Now that folks can sort of recognize that I’m pregnant (instead of just assuming I’m eating too much ice cream) the most popular question I receive is, “Are you tired?” My answer to this question is short, and never changes:
Yes, I am tired. But I would be tired even if I weren’t pregnant.
You see, we have a toddler. A lively, spirited, rambunctious, loving, amazing toddler. Our days are filled with running, jumping, climbing and exploring, arts and crafts that leave painted footprints across the dining room floor, and baking sessions that involve more eating of sprinkles than decorating with them. We are busy. We are tired. And we love it.
After the sticky and dirty of the day has been washed away, and I’m lying in bed (surely falling asleep three pages into a book I’ve started at least a dozen times) with just the still, quiet night outside my window, I remember the past hours. And even though my bones and muscles may be sore, with my mental faculties all but ceasing to function, I am happy and peaceful, for it is the best kind of tired there is.
Of course the days are not always easy; learning and growing involves pains (as does teething, climbing, and not getting your way…) But even in those very difficult days, where getting through the next hour seems impossible, I am happy. This is what love does: it manifests an overwhelming happiness and joy in your soul that absolutely nothing can diminish.
When you become a first-time parent, folks want to talk about your “me” time, and where it’s gone…do you miss it? Lying on the couch all day on Saturday, reading and eating cookies? Or watching reruns of Roseanne? Going to Target at the drop of a hat? Carrying a purse or bag that doesn’t need to hold ALL THE THINGS? Planning a day that doesn’t need to incorporate naptime? I don’t know; I don’t think I miss it, because my “me” time is still mine, but it’s different now – it’s “us” time. Sure, I get some quiet time while Miles naps, and I usually read or nap myself, but it’s far from my favorite part of the day (although trust me, there are days where it’s close).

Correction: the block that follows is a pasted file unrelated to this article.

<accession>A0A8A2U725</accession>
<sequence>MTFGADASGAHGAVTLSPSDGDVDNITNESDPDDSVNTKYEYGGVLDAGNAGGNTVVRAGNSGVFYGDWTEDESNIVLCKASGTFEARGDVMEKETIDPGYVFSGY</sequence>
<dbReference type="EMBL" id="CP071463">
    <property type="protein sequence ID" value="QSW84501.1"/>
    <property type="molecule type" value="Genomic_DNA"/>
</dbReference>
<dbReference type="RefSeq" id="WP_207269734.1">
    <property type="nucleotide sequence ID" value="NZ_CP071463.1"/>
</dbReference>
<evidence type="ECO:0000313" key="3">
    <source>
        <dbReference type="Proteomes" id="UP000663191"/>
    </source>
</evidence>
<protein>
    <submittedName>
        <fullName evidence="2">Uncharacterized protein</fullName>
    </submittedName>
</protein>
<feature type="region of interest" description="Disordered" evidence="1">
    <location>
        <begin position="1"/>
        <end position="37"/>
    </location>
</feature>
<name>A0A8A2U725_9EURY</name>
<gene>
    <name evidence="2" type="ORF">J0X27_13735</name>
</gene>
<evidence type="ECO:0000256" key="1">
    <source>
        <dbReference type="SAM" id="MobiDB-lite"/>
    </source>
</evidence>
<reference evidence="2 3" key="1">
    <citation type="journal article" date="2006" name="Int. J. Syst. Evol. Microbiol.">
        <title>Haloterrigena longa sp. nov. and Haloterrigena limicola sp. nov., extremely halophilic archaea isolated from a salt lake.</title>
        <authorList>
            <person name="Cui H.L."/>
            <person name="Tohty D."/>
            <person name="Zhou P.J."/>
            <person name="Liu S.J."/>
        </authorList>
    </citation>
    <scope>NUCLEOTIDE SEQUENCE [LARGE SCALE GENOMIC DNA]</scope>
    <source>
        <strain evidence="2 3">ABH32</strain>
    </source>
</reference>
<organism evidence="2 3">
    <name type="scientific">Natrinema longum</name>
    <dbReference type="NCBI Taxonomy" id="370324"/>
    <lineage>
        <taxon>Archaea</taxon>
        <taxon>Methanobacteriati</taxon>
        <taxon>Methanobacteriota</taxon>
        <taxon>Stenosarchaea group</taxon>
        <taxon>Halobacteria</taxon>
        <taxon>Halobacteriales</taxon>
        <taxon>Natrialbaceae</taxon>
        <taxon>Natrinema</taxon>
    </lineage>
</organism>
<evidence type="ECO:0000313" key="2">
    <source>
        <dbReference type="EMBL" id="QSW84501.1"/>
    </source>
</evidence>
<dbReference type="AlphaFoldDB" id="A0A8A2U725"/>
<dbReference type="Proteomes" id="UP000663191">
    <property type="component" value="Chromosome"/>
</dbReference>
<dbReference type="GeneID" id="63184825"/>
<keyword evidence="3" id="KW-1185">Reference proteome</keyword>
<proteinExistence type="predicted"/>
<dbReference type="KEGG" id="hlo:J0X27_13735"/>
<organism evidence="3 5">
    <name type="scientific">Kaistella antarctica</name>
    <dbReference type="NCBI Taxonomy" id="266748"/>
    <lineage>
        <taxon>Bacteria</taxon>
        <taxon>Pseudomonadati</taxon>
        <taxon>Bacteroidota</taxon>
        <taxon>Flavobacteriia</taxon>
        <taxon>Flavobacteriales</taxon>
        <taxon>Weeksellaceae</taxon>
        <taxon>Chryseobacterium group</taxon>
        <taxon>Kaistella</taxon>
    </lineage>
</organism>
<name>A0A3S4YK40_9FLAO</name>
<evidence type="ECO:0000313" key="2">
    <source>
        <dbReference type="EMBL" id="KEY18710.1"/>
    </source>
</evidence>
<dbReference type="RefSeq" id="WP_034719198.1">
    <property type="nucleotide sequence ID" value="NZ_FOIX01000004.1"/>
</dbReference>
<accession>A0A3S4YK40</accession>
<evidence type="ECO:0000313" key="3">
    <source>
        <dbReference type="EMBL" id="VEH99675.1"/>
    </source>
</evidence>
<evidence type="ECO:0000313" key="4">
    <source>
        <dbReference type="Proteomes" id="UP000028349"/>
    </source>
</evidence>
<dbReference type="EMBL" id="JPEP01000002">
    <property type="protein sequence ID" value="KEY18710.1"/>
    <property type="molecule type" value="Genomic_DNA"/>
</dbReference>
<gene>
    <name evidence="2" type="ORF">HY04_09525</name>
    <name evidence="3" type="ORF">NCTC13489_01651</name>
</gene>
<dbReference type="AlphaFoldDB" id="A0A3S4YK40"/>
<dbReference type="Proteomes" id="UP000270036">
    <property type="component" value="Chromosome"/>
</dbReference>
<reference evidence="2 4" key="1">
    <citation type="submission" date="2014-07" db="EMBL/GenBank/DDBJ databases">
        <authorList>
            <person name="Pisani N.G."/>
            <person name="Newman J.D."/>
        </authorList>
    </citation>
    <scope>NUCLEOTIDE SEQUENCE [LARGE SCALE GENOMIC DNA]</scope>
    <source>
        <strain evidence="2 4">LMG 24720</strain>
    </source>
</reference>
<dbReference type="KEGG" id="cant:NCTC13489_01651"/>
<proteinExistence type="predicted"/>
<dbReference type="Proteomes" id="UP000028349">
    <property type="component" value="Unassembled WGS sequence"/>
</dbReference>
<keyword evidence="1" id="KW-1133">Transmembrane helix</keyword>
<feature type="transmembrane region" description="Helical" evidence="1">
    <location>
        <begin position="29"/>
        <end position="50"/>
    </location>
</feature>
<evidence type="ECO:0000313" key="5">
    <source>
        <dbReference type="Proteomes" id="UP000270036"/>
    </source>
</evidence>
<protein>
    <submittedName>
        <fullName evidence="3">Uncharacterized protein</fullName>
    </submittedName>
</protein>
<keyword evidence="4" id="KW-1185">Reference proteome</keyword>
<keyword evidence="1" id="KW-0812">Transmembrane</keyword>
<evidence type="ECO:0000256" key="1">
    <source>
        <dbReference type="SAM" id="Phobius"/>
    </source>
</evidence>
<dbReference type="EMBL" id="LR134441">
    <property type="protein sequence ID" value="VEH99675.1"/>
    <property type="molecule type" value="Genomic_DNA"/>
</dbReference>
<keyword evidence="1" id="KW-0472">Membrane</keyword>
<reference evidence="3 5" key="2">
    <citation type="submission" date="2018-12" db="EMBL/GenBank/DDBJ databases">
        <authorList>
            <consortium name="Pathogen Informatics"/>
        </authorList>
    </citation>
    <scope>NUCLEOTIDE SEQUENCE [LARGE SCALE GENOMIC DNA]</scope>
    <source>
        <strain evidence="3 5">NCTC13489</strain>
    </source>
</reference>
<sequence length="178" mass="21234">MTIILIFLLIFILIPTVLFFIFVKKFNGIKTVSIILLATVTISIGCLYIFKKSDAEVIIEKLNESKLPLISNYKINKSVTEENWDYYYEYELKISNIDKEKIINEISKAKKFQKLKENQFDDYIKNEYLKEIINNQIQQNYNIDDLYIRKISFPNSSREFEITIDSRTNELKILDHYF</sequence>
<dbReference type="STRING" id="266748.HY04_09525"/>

When I’m growing older, turning gray (okay, grayer…) and moving more like a turtle than a fox, I will not look back and reminisce on naps or reading or shopping. I will not look back fondly on the original, pre-children “me” time. Because when I am in my 60s, 70s, 80s, and hopefully 90s, the memories I will treasure most are the tired ones. The days where we could never climb enough trees, swing on enough swings, smear enough paint or read enough books. The days that left me, at 8pm, asleep on my feet. The days that were a whirlwind of scribbles and crumbs and laughter. Because those memories are the most important and valuable and cherished and loved.
One day, my children will be older. They will choose their own snacks, dress themselves, spend time with friends on the weekends, and become involved in extracurricular activities. They will grow more independent as they begin to experience life on their own. And there will be many, many years of quiet afternoons for me one day – a day that will most certainly arrive sooner than I am prepared for.
But they could never, ever hold a candle to the afternoons of today. Even when I’m tired (SO TIRED). We will never look back and say, “more naps”; we will always look back and say, “more laughter, more mud, more snuggles, more adventure, more love.”